Temporal paradoxes are incidents in time travel in which causality is twisted in a way that sometimes effects may precede causes or something must cause the impetus that travels back in time to create the impetus, locking it in a loop.
Predestination paradoxes are by far the most common. Many times other types of paradoxes can be defined similar to predestination paradoxes, which happen similarly. In a predestination paradox, someone or something must travel back in time, and have an effect on the past that supports the existence of the futrue. Without this interaction, the timeline would change and happen differently. As Braxton once put it,"A leads to B which leads to C which leads to A." One example of this is when the USS Enterprise-E traveled back in time to stop the Borg and help Zefram Cochrane to build the Pheonix and reach warp flight.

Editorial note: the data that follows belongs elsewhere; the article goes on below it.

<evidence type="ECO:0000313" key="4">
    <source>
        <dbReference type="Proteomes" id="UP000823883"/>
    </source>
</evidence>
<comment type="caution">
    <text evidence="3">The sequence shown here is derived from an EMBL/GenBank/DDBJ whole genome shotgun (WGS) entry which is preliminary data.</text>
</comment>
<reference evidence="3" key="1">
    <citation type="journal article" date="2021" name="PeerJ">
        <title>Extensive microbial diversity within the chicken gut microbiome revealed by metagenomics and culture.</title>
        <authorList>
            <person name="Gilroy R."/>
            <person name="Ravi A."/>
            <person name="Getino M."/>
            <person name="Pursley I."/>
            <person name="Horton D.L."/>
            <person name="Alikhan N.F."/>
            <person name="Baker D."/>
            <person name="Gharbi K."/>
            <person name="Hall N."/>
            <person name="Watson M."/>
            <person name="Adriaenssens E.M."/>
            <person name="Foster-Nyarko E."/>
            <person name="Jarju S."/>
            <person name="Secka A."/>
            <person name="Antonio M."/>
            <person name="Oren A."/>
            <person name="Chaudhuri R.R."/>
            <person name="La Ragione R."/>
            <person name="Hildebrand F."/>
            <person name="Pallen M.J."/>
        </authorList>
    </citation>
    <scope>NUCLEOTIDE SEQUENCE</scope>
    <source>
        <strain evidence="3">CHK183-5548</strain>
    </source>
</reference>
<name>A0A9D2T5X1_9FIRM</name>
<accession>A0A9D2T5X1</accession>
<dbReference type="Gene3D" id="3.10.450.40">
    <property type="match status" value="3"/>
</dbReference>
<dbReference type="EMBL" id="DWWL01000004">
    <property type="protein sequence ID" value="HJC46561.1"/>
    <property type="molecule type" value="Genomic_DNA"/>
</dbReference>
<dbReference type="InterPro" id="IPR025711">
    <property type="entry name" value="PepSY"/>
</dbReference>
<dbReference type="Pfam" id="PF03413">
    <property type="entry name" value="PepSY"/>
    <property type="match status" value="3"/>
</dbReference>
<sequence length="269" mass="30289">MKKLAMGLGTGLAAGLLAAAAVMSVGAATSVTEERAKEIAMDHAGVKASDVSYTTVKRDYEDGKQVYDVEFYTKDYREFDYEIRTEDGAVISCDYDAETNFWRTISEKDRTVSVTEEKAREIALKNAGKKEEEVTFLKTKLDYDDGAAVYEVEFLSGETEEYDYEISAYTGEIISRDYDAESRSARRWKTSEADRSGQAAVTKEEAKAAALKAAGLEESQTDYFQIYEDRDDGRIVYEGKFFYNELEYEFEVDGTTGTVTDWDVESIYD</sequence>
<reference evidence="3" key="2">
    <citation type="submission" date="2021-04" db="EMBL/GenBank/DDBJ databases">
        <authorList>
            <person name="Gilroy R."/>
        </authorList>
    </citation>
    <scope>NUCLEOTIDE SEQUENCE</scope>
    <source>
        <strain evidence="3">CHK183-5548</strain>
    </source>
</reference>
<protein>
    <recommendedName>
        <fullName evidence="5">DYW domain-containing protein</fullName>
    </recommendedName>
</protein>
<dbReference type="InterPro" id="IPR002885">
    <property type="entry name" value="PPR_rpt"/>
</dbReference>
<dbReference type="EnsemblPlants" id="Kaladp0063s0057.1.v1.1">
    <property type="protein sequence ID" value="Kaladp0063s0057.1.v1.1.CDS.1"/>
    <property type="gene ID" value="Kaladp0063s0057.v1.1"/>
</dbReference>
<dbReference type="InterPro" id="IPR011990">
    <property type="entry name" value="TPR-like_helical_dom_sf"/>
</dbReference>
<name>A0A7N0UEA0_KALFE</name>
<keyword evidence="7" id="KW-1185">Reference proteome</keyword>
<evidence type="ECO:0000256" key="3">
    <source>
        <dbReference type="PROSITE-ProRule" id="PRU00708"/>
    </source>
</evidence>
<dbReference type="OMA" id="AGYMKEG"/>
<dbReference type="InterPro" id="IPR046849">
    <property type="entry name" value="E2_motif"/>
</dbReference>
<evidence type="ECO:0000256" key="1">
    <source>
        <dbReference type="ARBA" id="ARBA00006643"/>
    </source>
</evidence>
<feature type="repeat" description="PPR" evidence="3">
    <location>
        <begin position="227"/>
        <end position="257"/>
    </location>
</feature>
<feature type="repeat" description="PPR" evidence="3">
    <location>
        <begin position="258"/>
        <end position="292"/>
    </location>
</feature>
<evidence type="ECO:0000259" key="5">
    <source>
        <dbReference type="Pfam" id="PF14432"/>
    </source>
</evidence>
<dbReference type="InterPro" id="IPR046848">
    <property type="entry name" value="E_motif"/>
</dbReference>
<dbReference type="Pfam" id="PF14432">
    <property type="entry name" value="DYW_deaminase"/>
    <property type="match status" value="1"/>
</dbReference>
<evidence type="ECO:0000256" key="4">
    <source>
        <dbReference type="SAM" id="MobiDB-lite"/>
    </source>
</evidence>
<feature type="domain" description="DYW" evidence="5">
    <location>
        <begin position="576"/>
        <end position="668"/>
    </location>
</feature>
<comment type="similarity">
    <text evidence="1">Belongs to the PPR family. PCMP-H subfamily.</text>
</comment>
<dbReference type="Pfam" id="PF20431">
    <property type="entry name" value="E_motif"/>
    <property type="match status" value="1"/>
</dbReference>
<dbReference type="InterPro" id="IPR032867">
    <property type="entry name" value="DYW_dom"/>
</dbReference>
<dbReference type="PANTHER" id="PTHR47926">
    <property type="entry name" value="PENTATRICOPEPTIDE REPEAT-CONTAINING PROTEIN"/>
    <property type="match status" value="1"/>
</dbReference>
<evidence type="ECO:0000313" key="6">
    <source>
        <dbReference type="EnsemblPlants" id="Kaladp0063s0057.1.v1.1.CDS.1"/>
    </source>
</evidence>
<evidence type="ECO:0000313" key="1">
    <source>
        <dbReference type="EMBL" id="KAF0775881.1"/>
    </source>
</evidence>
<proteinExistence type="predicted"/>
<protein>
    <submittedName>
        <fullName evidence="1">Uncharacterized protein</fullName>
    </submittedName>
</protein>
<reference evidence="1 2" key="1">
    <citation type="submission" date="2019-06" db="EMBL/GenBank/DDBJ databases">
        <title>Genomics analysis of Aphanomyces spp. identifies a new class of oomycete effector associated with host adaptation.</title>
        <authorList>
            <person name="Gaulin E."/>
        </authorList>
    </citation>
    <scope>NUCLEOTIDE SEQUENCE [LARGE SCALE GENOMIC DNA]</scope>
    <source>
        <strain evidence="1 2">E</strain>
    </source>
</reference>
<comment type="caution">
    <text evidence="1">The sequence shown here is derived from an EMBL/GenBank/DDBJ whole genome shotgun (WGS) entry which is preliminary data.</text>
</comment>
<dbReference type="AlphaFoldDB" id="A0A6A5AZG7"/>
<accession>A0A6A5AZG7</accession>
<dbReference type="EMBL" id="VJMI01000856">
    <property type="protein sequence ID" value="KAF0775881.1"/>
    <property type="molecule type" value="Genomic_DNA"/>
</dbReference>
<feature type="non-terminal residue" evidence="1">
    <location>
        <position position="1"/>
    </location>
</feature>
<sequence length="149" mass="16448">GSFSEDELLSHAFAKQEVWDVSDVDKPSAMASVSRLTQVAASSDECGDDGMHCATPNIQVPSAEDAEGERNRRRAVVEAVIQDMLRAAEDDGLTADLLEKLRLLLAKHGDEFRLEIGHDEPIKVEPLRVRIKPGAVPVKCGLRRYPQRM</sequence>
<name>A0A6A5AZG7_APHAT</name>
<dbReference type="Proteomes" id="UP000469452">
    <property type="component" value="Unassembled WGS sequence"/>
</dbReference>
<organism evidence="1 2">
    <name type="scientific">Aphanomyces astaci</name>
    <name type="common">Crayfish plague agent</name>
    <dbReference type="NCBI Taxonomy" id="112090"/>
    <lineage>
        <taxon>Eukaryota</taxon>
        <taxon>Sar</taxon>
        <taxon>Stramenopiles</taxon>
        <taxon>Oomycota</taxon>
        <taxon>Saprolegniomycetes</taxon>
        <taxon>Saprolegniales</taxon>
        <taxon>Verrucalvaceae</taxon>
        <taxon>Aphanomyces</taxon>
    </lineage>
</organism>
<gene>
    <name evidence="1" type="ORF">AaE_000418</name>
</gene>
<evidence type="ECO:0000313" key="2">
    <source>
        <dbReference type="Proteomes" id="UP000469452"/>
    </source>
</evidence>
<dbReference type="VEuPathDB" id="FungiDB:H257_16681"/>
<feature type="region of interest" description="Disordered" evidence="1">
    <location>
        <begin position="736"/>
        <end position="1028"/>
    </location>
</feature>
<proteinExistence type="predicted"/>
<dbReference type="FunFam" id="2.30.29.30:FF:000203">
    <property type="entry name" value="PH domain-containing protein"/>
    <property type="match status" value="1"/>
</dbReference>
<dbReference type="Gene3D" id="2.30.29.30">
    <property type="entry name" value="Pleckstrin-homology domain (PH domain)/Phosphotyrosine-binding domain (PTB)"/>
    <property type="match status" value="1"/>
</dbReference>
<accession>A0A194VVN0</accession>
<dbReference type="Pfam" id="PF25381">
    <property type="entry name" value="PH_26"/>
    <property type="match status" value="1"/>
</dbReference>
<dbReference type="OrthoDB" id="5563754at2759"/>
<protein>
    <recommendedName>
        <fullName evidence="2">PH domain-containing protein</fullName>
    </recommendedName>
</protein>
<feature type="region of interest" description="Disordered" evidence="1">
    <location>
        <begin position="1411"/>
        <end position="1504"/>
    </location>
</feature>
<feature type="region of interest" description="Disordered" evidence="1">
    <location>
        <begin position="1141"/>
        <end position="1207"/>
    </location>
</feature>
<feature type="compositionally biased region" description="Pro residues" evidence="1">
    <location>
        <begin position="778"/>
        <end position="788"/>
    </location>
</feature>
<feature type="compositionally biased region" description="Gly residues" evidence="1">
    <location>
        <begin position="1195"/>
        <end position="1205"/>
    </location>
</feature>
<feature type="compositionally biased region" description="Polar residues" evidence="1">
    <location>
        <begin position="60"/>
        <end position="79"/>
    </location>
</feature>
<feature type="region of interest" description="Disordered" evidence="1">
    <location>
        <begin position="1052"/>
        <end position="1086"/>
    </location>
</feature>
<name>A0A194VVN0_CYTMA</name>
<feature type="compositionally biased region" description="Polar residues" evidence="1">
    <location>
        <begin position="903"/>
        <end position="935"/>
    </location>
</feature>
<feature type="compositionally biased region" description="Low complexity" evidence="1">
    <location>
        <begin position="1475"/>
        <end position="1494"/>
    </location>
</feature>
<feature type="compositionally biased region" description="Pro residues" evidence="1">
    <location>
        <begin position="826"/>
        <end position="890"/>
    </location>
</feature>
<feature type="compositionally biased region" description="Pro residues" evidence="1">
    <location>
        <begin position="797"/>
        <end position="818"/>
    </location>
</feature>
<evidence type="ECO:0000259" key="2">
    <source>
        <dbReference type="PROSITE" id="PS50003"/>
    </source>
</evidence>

Ontological paradoxes are somewhat unusual, but still present. This paradox is when an object, or on one occasion a person, travels through time and assumes its position in the past in a way that it is not necessary for it ever to come into existence. In this way, it makes a loop motion, traveling into the past, existing through time, and then reaching the point, in which, it must travel back again to repeat this, which, through its perspective, is eternal. Do note that on most occasions, it is not by the objects own doing that moves it through time. An example of this would be when James T. Kirk traveled back in time and sold his glasses given to him by Leonard McCoy, which then in turn would return to his past self in the future. As Kirk put it, after asked by Spock whether or not they were a gift from McCoy, hinting at the fact that he was selling this sentimental gift to him, "And they will be again (a gift), that's the beauty of it."